But...but...this was one of the most amazing things I'd ever seen! 

The crates had holes cut in the middle, and the holes were covered with canvas. That's where the crates sat on the men's heads. The men wore raincoats. I guess I would too if I were about to be slathered with fish guts.

Back and forth, back and forth. There appeared to be many teams, each team affiliated with boats. Or maybe with several boats. There were still dozens out at sea, fighting the waves for their chance to come ashore. 

I shot photos until my battery gave out, then retreated to a shady spot near some kids playing fussball. They were in rubber boots, so they were there to work, but their boat was still out. 

I left the peshy-port to head back to town. I had one more stop to make.

The mobile phone market. 

I didn't want a mobile phone. I have my old iPhone with me and I have my older, shittier phone as well, for when something goes wrong with my first phone. My older Siemens is so old that Ugandans laughed at it in 2005. And in Kuwait and Egypt...people kept asking why I was using that crappy old phone. But if I lose my iPhone, I'll be happy to have it. I don't really use my phone except to text Roberta when something ridiculous happens, or to update Twitter, but in theory, I have a phone. Which is comforting. 

Anyway, I may not need a phone, but I'm fascinated by the impact of mobile communications on the world in general, and particularly on unindustrialized economies. Phones can be used as currency, not just for communications. You can pay in minutes. Mobile phones are power. I don't even need to support this point anymore—just look at Egypt.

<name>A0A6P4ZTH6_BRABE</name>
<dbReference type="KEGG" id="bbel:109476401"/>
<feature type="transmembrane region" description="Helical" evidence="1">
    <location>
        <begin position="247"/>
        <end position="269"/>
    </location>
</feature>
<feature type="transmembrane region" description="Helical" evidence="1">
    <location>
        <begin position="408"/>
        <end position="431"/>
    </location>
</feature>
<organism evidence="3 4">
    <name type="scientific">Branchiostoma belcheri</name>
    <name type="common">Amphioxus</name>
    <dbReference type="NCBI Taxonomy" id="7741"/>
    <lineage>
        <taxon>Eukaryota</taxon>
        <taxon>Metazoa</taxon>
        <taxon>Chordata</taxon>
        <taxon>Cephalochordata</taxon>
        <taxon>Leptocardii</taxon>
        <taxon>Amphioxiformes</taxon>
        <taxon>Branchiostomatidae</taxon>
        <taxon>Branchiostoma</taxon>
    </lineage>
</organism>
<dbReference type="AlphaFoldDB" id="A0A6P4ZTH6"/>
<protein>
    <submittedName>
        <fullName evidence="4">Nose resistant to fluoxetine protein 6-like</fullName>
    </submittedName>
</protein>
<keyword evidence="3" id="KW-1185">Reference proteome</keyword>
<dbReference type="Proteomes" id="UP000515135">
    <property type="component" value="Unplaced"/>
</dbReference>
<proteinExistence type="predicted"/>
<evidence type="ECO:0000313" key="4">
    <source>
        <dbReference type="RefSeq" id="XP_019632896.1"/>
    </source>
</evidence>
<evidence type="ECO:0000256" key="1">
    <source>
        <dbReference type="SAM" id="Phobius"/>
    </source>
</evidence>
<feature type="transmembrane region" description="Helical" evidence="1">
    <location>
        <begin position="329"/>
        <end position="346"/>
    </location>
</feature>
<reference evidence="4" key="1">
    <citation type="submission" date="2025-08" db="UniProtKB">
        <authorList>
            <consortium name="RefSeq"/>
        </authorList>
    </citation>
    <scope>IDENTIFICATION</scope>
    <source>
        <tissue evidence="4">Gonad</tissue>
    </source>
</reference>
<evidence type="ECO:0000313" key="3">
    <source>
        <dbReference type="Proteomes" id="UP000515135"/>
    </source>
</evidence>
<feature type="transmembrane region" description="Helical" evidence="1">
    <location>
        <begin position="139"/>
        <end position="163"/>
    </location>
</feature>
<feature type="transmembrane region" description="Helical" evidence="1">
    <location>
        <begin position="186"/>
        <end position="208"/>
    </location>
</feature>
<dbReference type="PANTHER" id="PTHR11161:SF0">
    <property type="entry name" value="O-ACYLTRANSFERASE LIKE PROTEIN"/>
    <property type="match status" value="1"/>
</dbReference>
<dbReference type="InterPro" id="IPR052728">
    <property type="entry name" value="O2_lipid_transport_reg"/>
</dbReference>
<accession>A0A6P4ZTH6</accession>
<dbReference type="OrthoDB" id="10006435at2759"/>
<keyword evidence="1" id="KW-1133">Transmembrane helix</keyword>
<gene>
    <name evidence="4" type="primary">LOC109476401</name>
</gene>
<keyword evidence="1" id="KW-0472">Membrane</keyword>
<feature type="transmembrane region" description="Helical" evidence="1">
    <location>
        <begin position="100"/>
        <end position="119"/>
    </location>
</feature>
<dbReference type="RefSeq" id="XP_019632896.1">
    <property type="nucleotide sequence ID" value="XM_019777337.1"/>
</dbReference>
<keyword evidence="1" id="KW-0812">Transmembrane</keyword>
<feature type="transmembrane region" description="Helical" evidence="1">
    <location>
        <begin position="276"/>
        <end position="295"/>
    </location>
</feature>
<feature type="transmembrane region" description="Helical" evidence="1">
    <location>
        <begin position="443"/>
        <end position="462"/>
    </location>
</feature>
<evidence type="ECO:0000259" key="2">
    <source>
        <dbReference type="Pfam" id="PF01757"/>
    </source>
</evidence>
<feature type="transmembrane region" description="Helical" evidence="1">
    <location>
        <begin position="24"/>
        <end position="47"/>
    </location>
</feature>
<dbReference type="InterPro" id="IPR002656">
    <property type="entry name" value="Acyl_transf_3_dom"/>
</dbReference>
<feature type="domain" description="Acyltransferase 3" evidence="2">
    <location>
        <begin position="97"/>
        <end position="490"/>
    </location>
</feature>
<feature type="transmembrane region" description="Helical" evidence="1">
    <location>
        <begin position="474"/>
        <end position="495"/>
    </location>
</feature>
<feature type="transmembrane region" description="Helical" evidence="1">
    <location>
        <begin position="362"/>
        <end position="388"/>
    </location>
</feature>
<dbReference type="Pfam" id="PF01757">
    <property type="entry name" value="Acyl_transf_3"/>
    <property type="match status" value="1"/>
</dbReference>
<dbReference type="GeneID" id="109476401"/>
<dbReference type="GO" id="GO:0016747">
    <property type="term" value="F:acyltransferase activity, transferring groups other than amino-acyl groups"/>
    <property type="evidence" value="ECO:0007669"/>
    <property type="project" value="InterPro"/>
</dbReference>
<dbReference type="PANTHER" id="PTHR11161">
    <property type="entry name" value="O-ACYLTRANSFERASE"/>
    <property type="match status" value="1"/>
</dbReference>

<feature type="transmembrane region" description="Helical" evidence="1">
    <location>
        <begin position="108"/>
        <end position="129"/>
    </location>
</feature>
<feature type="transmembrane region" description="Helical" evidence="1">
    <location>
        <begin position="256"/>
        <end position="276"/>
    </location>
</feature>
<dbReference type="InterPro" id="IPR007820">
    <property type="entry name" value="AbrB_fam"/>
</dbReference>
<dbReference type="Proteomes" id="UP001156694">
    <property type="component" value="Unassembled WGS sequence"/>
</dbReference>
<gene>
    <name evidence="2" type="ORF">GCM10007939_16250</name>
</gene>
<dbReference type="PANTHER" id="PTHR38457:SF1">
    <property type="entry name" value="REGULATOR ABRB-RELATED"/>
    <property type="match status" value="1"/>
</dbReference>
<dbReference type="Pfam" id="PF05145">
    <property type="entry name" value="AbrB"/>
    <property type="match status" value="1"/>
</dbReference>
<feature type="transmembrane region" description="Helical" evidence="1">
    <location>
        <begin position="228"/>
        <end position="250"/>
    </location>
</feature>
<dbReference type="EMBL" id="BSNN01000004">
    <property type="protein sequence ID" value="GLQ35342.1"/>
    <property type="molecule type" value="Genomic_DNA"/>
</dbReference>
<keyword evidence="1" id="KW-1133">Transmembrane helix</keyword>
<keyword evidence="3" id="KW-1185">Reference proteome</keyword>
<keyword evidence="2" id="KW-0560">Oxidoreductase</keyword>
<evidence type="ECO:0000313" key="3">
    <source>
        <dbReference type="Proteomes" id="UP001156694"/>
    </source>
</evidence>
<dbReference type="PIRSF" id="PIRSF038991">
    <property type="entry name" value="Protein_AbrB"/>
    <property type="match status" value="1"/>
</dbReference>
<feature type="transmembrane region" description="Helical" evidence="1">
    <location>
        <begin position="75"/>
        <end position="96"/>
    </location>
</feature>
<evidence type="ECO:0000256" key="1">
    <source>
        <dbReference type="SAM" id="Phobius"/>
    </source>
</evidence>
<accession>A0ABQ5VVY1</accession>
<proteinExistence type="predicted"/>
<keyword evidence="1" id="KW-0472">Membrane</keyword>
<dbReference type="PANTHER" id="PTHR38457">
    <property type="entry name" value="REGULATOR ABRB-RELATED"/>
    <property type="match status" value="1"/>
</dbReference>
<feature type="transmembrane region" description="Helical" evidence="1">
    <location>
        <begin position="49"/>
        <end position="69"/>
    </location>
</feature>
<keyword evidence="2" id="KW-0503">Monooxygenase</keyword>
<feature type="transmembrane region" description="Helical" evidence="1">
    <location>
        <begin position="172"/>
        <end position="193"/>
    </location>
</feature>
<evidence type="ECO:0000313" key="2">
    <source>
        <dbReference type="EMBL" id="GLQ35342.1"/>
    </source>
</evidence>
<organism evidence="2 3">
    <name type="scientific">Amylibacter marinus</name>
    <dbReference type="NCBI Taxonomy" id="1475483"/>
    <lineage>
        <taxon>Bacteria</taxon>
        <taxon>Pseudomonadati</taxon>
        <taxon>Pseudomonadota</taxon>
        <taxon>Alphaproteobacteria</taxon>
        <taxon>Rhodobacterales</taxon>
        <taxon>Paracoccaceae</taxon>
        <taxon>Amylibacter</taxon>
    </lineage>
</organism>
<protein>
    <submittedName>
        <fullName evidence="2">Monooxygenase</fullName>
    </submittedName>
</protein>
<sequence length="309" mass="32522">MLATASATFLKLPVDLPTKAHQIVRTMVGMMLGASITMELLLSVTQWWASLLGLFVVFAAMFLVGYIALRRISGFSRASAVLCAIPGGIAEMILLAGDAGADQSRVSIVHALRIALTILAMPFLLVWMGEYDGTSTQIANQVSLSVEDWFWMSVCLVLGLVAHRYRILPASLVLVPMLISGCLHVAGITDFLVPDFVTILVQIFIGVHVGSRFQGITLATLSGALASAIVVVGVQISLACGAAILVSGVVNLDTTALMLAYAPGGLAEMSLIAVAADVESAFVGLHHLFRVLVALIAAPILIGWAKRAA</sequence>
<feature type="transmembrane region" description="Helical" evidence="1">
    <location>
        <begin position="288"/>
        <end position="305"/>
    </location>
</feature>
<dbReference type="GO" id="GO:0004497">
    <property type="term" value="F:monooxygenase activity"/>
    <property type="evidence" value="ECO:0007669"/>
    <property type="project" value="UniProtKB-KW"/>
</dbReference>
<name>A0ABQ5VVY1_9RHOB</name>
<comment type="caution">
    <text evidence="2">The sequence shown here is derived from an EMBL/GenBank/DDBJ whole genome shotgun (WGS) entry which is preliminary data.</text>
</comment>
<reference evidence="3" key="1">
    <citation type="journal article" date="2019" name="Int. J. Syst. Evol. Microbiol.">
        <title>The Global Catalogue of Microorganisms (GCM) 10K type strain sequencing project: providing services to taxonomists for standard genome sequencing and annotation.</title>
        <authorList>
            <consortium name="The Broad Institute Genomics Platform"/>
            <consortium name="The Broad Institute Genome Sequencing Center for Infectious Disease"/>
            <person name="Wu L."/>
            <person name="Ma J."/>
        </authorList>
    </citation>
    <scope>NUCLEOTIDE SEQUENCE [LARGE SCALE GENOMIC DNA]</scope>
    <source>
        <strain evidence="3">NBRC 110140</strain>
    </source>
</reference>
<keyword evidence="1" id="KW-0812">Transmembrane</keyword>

I guess not many tourists go to the mobile phone market, because I was surrounded when I approached. People just wanted to chat. A few men tried relentlessly to sell me things—it's a market, after all—so I showed that I had a phone already. Not one to give up, he then tried to sell me a case. Another man showed me a much newer, better iPhone, and laughed at bit at my first-generation one. 

"That is old. This one is much nicer. Better camera." 

I nodded my agreement. I knew that. And mine being old and crappy is exactly why I'd brought it along. Though I was learning rapidly that the camera on a phone is much more subtle than pointing a real camera at someone. I wished I had a better camera-phone. 

But I wasn't buying a new iPhone here. The man with the iPhones used his calculator to do some quick math. 

"The new iPhone is...$700." 

I am happy with my $150 model for now. 

I had to extract myself rather suddenly from the mobile phone market. The masses were clamoring for attention, and I had tired of being a superstar. I bolted quickly and didn't look back until I was in the middle of town, in a nightmare of a traffic jam. There must be rules about traffic in West Africa, but no one seemed to obey them in Mauritania. What a mess! I walked through the chaos to the local market, where people tried to sell me shoes and handbags. I bought a banana and retired to the auberge. Tomorrow would be another long travel day. I wanted to get some sleep.